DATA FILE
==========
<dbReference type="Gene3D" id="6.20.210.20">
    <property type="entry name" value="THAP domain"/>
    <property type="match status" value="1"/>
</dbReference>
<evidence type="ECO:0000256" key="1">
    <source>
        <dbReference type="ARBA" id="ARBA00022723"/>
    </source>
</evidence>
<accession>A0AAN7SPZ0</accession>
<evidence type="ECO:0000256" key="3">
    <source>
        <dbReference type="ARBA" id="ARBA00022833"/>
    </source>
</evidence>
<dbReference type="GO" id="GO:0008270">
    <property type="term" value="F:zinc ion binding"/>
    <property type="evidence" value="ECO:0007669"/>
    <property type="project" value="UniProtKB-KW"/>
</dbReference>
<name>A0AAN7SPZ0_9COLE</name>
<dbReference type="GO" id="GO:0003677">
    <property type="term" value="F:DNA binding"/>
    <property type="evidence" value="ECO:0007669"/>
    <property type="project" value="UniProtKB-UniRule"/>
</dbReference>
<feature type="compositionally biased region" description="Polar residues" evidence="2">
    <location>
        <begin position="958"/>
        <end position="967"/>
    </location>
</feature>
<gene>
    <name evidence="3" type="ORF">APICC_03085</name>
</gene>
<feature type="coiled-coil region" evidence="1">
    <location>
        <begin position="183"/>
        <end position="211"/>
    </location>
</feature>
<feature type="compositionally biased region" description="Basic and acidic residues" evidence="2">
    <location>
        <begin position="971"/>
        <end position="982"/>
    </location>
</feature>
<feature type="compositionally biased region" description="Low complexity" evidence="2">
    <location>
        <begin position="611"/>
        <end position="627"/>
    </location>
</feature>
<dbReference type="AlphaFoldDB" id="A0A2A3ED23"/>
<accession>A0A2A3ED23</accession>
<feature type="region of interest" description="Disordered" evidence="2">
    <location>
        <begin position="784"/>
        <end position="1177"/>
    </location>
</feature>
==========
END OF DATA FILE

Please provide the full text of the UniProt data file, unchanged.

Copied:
<dbReference type="Gene3D" id="6.20.210.20">
    <property type="entry name" value="THAP domain"/>
    <property type="match status" value="1"/>
</dbReference>
<evidence type="ECO:0000256" key="1">
    <source>
        <dbReference type="ARBA" id="ARBA00022723"/>
    </source>
</evidence>
<accession>A0AAN7SPZ0</accession>
<evidence type="ECO:0000256" key="3">
    <source>
        <dbReference type="ARBA" id="ARBA00022833"/>
    </source>
</evidence>
<dbReference type="GO" id="GO:0008270">
    <property type="term" value="F:zinc ion binding"/>
    <property type="evidence" value="ECO:0007669"/>
    <property type="project" value="UniProtKB-KW"/>
</dbReference>
<name>A0AAN7SPZ0_9COLE</name>
<dbReference type="GO" id="GO:0003677">
    <property type="term" value="F:DNA binding"/>
    <property type="evidence" value="ECO:0007669"/>
    <property type="project" value="UniProtKB-UniRule"/>
</dbReference>
<feature type="compositionally biased region" description="Polar residues" evidence="2">
    <location>
        <begin position="958"/>
        <end position="967"/>
    </location>
</feature>
<gene>
    <name evidence="3" type="ORF">APICC_03085</name>
</gene>
<feature type="coiled-coil region" evidence="1">
    <location>
        <begin position="183"/>
        <end position="211"/>
    </location>
</feature>
<feature type="compositionally biased region" description="Basic and acidic residues" evidence="2">
    <location>
        <begin position="971"/>
        <end position="982"/>
    </location>
</feature>
<feature type="compositionally biased region" description="Low complexity" evidence="2">
    <location>
        <begin position="611"/>
        <end position="627"/>
    </location>
</feature>
<dbReference type="AlphaFoldDB" id="A0A2A3ED23"/>
<accession>A0A2A3ED23</accession>
<feature type="region of interest" description="Disordered" evidence="2">
    <location>
        <begin position="784"/>
        <end position="1177"/>
    </location>
</feature>